Formula 1 race director Charlie Whiting says producing cars that are easier to follow and promote overtaking are at the forefront of the sport’s future plans.

With regulations for post-2020 at the heart of discussions betweens teams, the FIA and FOM, F1 is keen to address issues regarding overtaking. While the introduction of wider, more aggressive cars from 2017 has resulted in significant lap time reduction at most circuits, a number of concerns have been raised regarding difficulties in both following and passing cars in race scenarios. 

The problem cropped up again during last weekend’s season-opening Australian Grand Prix, which saw just five overtakes completed after the first lap. Reigning world champion Lewis Hamilton and Red Bull boss Christian Horner highlighted their concerns, while F1’s managing director of motorsports Ross Brawn said the first race of 2018 represented another “missed opportunity” for the sport.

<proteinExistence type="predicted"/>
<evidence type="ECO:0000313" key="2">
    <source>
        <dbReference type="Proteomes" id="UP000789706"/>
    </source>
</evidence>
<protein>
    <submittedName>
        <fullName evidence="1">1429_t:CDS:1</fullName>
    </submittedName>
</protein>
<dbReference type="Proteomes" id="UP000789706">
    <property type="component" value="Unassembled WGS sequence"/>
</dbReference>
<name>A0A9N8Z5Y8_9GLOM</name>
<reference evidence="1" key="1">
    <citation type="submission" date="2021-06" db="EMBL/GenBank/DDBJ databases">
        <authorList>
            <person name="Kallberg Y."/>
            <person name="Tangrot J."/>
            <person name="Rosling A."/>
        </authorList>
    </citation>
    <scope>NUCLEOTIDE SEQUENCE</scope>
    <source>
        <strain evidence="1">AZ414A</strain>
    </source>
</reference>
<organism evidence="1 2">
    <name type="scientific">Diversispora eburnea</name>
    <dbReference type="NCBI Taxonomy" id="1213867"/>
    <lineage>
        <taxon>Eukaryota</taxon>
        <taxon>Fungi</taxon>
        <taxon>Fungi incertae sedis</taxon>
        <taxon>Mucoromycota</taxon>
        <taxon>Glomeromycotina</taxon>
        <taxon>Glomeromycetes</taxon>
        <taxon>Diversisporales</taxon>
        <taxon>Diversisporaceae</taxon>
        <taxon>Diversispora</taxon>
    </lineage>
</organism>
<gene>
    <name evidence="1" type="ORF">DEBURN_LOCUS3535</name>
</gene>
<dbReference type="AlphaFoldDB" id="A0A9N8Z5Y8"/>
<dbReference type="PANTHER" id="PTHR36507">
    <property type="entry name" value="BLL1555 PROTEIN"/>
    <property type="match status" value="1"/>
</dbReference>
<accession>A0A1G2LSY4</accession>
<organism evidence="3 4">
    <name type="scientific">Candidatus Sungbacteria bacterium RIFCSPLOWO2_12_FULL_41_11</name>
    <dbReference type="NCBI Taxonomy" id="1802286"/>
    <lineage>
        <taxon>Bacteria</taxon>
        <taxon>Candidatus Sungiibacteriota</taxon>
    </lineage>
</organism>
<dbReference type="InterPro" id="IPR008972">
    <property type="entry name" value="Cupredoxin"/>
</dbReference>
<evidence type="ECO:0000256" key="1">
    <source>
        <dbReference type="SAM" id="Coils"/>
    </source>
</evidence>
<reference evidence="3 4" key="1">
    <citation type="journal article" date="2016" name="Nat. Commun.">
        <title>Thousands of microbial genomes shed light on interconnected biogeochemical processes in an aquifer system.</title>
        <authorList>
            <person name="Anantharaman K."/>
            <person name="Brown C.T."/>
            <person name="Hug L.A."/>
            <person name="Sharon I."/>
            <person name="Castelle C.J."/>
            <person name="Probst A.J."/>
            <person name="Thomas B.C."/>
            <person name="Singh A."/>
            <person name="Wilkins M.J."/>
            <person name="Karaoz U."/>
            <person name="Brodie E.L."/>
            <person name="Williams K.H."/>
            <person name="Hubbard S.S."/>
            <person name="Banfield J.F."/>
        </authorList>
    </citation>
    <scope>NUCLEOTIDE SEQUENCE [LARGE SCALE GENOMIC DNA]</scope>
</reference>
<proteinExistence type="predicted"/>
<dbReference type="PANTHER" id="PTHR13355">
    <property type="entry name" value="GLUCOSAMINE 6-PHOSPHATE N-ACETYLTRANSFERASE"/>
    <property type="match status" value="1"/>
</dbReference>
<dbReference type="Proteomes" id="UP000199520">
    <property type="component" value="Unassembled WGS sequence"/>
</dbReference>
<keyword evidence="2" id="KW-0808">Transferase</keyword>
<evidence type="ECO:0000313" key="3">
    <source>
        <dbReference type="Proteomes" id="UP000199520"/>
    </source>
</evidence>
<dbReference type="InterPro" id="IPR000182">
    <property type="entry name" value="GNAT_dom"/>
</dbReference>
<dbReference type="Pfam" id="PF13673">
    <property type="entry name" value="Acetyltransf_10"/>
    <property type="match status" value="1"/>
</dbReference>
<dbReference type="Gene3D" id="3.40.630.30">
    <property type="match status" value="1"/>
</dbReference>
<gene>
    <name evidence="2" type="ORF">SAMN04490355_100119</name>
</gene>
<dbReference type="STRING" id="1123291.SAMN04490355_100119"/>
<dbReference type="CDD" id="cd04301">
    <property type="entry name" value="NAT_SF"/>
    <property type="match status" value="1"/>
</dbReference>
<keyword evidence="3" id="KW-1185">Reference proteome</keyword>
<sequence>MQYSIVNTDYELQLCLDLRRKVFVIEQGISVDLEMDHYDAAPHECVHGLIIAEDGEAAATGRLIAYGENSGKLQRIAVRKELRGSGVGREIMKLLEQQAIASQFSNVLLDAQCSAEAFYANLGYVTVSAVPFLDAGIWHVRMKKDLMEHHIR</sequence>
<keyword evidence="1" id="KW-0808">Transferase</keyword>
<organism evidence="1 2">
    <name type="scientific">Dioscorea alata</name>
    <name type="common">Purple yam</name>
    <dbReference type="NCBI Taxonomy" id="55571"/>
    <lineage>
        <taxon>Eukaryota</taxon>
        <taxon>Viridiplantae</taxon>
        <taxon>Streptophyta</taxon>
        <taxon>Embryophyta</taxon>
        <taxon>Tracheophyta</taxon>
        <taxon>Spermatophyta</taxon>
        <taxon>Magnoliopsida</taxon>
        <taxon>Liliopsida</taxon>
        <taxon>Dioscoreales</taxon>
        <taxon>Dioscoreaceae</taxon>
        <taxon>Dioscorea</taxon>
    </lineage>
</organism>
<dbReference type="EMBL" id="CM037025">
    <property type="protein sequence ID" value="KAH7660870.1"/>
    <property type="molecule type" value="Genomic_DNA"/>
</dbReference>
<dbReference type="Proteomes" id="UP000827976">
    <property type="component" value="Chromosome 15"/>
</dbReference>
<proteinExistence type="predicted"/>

“There is a programme being embarked upon," Whiting told reporters during the Australian Grand Prix weekend. “A join venture between FIA and FOM for a 2021 car. The idea is to develop a car that would be easier to follow than they have been in the past."

A third Drag Reduction System zone was added to the Melbourne street circuit for the first time in a bid to boost overtaking, and while it did not result in a significant increase of on-track action, the FIA is currently evaluating ways of “optimising” DRS zones at other circuits on the 2018 calendar. 

Whiting echoed Brawn’s recent comments that F1 is set to be stuck with the current trend of being unable to follow rivals close enough until the next major shift in regulations in 2021.

“It’s a very tricky project, it’s not easy. If it was easy it would have been done in the past but it is in hand and that is one of the main goals for 2021.”



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